It is easy to fall into the trap of thinking it is impossible to improve your BD, particularly if your past efforts left you discouraged. Reasons include “I’ve always been bad at speaking,” “I hate selling” or “I don’t have time.” Regardless of your current situation and experience with BD, improvement is always possible if you focus on incremental improvements and do not sabotage yourself out of the gate by going 1,000%. That pace is difficult to maintain and sets you on a path to disappointment.

Instead, focus on one incremental improvement that you can commit to consistently, perhaps setting aside time weekly to connect with former colleagues on LinkedIn. After that change becomes habit, make the next incremental improvement and then the next. This will set you on a path to long-term improvement, and you will not believe how much your business development will improve.

Pitfall 2: Not Making BD a Priority

When Westley leaves his life as a hired hand on the farm, Buttercup is concerned she may never see him again. To comfort her, Westley commits to returning to her.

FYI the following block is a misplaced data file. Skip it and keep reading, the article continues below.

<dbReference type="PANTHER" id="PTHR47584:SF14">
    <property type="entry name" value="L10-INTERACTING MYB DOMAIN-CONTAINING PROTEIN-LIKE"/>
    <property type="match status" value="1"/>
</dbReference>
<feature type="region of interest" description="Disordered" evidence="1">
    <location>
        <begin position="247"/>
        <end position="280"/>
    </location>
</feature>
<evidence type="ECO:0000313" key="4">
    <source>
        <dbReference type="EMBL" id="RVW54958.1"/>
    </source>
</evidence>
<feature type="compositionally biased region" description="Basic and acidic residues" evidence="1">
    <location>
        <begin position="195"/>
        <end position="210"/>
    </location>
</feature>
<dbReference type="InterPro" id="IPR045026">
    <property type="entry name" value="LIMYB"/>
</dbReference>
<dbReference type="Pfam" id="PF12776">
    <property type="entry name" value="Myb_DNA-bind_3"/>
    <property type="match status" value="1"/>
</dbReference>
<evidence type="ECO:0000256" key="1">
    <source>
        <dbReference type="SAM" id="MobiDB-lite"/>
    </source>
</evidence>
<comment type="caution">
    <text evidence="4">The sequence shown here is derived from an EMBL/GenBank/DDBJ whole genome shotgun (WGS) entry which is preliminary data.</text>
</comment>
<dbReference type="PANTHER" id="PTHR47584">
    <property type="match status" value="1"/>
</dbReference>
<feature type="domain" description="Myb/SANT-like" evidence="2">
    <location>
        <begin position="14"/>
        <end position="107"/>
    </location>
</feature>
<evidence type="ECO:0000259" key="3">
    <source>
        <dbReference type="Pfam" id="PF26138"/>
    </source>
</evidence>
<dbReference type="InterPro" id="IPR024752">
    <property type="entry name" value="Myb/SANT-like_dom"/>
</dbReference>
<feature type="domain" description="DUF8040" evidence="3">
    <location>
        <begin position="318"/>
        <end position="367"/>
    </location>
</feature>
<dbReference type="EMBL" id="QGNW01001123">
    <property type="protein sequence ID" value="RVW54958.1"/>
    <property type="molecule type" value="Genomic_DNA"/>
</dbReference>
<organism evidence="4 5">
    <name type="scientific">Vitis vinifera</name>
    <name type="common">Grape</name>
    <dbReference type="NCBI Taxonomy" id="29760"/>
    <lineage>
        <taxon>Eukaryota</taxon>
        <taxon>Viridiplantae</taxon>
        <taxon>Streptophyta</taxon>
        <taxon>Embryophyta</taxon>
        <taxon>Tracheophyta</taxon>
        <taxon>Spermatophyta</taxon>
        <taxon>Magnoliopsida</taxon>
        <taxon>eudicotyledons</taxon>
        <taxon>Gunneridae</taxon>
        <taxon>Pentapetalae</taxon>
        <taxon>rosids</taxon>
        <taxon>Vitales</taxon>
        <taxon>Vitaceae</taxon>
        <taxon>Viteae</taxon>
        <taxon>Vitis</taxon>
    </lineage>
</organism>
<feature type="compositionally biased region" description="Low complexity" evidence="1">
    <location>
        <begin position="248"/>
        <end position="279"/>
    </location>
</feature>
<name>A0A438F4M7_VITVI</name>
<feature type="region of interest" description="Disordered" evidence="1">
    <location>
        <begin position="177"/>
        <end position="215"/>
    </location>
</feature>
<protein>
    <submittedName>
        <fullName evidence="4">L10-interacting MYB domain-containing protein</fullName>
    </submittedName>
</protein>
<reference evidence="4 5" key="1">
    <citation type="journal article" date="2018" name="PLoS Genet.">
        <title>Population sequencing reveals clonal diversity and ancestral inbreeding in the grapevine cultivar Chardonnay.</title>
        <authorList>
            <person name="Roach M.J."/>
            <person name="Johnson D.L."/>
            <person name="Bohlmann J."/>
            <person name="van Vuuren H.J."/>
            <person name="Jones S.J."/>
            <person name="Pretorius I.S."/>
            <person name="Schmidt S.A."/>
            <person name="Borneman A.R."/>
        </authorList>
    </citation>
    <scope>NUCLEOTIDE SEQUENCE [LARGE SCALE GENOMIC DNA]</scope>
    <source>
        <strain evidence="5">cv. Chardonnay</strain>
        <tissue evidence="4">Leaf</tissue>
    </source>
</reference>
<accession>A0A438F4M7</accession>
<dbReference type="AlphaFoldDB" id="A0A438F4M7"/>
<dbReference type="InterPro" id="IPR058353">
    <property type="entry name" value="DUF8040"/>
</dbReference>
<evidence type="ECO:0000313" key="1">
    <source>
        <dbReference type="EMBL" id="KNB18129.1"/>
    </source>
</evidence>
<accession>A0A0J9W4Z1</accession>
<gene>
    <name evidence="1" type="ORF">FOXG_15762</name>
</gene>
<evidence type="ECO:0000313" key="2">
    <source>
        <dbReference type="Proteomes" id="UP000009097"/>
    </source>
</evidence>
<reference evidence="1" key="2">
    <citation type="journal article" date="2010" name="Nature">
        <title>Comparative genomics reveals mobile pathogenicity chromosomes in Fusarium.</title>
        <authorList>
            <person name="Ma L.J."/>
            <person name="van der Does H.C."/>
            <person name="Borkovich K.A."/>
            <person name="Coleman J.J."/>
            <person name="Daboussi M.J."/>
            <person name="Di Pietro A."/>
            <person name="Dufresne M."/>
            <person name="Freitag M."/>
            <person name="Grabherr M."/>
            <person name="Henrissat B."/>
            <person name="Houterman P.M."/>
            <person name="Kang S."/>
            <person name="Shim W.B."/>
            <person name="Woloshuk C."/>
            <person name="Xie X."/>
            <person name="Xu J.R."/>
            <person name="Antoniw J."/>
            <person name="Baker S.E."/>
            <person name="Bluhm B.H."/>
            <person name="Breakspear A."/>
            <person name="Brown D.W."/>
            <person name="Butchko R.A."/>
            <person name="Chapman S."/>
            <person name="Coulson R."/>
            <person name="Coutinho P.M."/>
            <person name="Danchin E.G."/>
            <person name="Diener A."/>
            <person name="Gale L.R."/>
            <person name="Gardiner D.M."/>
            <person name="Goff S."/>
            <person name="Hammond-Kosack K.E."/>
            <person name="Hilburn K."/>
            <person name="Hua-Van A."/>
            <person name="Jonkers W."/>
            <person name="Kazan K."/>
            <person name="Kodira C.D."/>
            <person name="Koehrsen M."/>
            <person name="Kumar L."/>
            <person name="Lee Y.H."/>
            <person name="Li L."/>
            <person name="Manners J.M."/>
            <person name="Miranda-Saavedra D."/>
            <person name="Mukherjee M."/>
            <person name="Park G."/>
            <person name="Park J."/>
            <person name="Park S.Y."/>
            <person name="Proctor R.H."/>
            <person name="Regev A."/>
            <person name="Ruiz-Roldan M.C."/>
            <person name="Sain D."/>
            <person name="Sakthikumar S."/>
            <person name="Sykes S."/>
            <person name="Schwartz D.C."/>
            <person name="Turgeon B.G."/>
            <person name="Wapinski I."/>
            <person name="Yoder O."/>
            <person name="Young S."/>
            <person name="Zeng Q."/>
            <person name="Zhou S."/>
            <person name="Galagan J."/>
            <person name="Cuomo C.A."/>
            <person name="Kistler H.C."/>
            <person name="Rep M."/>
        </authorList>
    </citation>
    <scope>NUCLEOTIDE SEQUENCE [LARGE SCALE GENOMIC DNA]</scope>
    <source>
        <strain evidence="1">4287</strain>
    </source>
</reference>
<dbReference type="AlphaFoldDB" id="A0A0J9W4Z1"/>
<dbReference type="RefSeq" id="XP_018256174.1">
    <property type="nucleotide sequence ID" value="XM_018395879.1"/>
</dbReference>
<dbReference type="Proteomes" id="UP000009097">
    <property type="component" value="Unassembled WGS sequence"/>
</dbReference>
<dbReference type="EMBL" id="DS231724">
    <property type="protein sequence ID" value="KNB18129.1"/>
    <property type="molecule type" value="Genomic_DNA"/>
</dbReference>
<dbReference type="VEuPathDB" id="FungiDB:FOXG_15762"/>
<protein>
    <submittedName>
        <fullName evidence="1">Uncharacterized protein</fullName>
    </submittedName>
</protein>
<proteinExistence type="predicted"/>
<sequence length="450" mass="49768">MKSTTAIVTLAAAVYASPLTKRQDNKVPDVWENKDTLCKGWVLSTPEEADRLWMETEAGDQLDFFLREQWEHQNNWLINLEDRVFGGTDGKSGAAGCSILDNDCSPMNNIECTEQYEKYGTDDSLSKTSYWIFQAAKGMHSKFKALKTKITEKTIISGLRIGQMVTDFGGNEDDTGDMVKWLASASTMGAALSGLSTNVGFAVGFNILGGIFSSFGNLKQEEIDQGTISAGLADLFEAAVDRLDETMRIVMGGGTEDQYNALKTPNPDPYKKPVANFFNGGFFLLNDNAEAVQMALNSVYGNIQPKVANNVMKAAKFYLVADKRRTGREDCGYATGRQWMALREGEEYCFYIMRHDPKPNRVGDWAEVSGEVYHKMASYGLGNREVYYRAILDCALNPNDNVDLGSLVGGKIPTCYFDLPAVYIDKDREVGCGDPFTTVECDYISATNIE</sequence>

Too often, a weak commitment to BD leads to failure. Each of us has the same 24 hours every day, and the only difference is how we prioritize our time. One of BD's unique challenges is prioritizing your efforts. It is easy to look at your email inbox or to-do list and talk yourself into thinking BD is not important because you have plenty of work and your days are full.

Regardless of how busy or successful you are at the moment, things can change unexpectedly. You may be busy with work now, but what do you do if client requests slow down? If you wait until you need work, it is already too late to do BD effectively. Business development is a long game, so schedule a weekly time to focus on your efforts.

Pitfall 3: Failing to Follow Through